APS Editorial Fellows to Help Build a Pipeline of Diverse Editors 

Editorial Fellows, clockwise from top left: Ivan Carbajal, Leyla Loued-Khenissi, Chelsea Boccagno, Aishwarya Rajesh, Kongmeng Liew, Dieu Truong.

Six psychological scientists representing different cultures and nationalities have been named inaugural APS Editorial Fellows.

APS launched the Fellows program to help scientists develop their skills as editors, with a goal of creating and sustaining a pipeline of diverse and representative journal editors. Two Fellows are assigned to each of three APS journals: Psychological Science, Clinical Psychological Science, and Advances in Methods and Practices in Psychological Science (AMPPS). Each Fellow is paired with an editor mentor at the journal who is available for consultation and discussion regarding any of the editorial tasks for the manuscripts assigned to the Fellow. 

“Our first cohort is up and running, and we received many outstanding applications,” said AMPPS Editor David A. Sbarra. “I believe this reflects a large desire across the field for people to gain a deeper understanding of the editorial process and journal workflows.”

Fellows will complete all the editorial tasks typically required of an Associate Editor, including completing initial evaluations of submitted manuscripts, selecting and inviting reviewers to evaluate the manuscripts, synthesizing reviews, and writing decision letters. They each will receive a stipend for their year-long fellowship.

Meet the first Editorial Fellows. 

Psychological Science

Ivan Carbajal 
Oregon State University 

Carbajal’s research interests focus on the impact of bilingualism and biculturalism on executive functioning among Latinx individuals. He is focused on developing a range of methodological and culturally sensitive research approaches involving understudied populations. His work has already identified and begun to address critical gaps in research involving bilingual Latinx individuals. Carbajal has served as a reviewer for several journals covering clinical and counseling psychology, teaching and learning, and social issues.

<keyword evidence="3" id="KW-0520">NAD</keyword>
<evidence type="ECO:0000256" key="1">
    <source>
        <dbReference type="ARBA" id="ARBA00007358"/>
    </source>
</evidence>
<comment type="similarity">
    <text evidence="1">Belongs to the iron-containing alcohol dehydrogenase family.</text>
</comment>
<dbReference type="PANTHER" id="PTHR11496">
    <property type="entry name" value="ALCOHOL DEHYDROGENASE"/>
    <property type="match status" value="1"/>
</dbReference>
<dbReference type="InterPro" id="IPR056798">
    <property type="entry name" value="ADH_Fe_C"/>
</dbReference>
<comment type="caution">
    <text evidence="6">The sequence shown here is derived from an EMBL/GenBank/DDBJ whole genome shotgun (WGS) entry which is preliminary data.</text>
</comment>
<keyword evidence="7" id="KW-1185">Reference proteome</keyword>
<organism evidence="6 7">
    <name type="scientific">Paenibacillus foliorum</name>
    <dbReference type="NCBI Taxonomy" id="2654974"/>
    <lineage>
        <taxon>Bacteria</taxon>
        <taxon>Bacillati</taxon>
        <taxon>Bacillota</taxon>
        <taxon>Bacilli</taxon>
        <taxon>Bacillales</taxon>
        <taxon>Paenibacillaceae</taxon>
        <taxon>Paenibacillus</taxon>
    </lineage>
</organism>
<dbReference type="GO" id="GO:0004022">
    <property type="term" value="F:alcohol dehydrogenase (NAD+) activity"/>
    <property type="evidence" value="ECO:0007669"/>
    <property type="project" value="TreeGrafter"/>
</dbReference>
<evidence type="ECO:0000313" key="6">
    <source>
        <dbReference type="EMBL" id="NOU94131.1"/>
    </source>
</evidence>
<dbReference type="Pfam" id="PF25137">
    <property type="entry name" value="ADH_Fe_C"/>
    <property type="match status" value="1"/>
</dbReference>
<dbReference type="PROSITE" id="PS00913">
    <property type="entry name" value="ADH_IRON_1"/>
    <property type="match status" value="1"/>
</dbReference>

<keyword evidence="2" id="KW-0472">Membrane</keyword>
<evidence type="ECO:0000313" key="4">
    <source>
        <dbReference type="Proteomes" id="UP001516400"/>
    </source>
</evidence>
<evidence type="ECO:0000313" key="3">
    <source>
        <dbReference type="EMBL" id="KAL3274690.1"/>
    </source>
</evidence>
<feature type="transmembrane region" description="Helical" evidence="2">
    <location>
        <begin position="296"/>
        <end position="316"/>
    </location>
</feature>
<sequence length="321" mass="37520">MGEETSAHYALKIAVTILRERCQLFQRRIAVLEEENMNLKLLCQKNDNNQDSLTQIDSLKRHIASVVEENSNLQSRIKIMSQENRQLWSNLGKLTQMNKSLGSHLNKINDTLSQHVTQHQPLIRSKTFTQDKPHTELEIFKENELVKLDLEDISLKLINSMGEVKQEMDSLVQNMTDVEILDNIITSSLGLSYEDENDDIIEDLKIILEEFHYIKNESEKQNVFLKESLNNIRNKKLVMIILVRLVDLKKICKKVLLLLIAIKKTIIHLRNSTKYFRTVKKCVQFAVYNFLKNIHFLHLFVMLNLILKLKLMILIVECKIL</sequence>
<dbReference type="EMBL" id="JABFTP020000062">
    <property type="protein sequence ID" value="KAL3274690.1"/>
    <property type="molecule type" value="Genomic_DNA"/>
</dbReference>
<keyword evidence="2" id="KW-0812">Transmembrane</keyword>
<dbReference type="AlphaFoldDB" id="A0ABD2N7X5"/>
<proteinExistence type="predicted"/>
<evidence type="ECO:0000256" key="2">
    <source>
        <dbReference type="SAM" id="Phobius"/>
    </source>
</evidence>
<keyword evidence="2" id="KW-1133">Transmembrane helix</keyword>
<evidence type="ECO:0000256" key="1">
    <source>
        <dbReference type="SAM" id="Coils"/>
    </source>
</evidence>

Leyla Loued-Khenissi 
Lausanne University Hospital 

Loued-Khenissi is a cognitive neuroscientist focusing on predictive coding models in brain and behavior. Her expertise includes neuroimaging design, computational models, and statistical methods. She has lived in many countries representing a range of cultural practices and national income levels. Her experience living in some of the world’s most economically deprived countries drives her advocacy for inclusive research. Loued-Khenissi has served as a reviewer for journals in neuroscience, biology, and psychology. 

Clinical Psychological Science 

Chelsea Boccagno
Harvard T. H. Chan School of Public Health
Massachusetts General Hospital

As a first-generation college graduate from the Bronx, New York, Boccagno says she believes intersectional identities are overlooked in clinical science. She says she hopes her diverse research background across different fields (e.g., clinical science, epidemiology, social neuroscience) will help her strengthen her ability to evaluate research, select suitable reviewers, and write decision letters synthesizing unique perspectives. Boccagno uses causal inference methods on observational, ecological momentary assessment, and randomized control trial data sets to identify the most effective treatment strategies for suicide prevention. She also conducts behavioral studies and leverages social media data to examine how sense of self influences the ability to regulate emotions in clinical populations. She has served as an ad-hoc reviewer for several journals. 

Dieu Truong
Sam Houston State University 

Truong’s research centers on intellectual and developmental disabilities, particularly autism and attention-deficit/hyperactivity disorder. She studies healthcare disparities in the autism community and how those disparities intersect with identities such as race, ethnicity, gender, and socioeconomic status. An immigrant from Vietnam, Truong’s work also extends to developing and evaluating culturally and linguistically appropriate measures for Southeast Asian families with autistic members. In academic publishing, she has experience in manuscript review and coordination, subscriber relations, and database maintenance.

Advances in Methods and Practices in Psychological Science (AMPPS) 

Kongmeng Liew 
University of Canterbury 

Liew applies computational methods to the study of culture and human psychology and has conducted his research within the Asia-Pacific region. He says he looks forward to bringing more geographic diversity to the AMPPS editorial team. Liew mines social media data, video-game statistics, streaming services, and other data sources and utilizes machine-learning approaches. He uses these methods to understand how and why cultures differ from each other and how mental health is expressed in online environments. Liew has reviewed for psychology and computational journals as well as workshops and conferences. 

Aishwarya Rajesh 
Washington University in St. Louis 

Rajesh studies the intersection of stress, mood, and brain injury, with the aim of fostering treatment protocols and intervention models that reduce the risk of clinical psychological disorders. Her research aims to identify individual differences in brain morphology and their association with cognitive abilities and co-occurring biopsychosocial symptoms in traumatic brain injury. As a statistical consultant, Rajesh has mentored students and trainees of various minoritized identities and career stages, which she says has helped her communicate statistical language in approachable and empowering ways. 

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